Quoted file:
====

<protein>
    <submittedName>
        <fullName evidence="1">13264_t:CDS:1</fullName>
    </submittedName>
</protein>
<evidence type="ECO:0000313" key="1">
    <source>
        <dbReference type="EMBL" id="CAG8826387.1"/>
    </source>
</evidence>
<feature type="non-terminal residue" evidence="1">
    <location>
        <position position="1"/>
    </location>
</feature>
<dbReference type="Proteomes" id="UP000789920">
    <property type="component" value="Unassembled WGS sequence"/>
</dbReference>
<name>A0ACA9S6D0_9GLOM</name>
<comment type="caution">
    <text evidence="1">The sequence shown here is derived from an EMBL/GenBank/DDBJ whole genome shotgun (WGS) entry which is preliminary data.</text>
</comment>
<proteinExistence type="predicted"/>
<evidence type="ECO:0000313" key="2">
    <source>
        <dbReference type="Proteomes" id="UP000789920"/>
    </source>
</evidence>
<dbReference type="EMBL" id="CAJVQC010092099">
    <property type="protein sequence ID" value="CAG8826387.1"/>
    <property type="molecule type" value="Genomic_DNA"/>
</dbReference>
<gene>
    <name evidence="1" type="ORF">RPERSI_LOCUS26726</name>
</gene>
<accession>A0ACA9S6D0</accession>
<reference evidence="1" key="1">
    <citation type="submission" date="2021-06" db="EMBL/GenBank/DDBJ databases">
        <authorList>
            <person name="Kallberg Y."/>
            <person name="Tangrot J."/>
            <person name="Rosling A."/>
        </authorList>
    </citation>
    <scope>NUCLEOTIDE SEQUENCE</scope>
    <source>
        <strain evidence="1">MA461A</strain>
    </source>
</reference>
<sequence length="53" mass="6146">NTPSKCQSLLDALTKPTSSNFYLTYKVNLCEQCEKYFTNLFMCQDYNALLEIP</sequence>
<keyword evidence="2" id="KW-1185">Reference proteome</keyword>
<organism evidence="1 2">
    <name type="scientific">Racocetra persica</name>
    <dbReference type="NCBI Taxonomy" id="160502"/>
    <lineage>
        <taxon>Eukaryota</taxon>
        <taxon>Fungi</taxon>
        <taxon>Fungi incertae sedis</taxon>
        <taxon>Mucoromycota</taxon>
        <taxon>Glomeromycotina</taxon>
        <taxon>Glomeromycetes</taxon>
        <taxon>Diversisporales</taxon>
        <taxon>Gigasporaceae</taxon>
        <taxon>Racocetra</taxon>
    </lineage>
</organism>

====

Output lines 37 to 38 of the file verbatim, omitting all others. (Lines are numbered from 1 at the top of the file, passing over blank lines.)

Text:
<reference evidence="1" key="1">
    <citation type="submission" date="2021-06" db="EMBL/GenBank/DDBJ databases">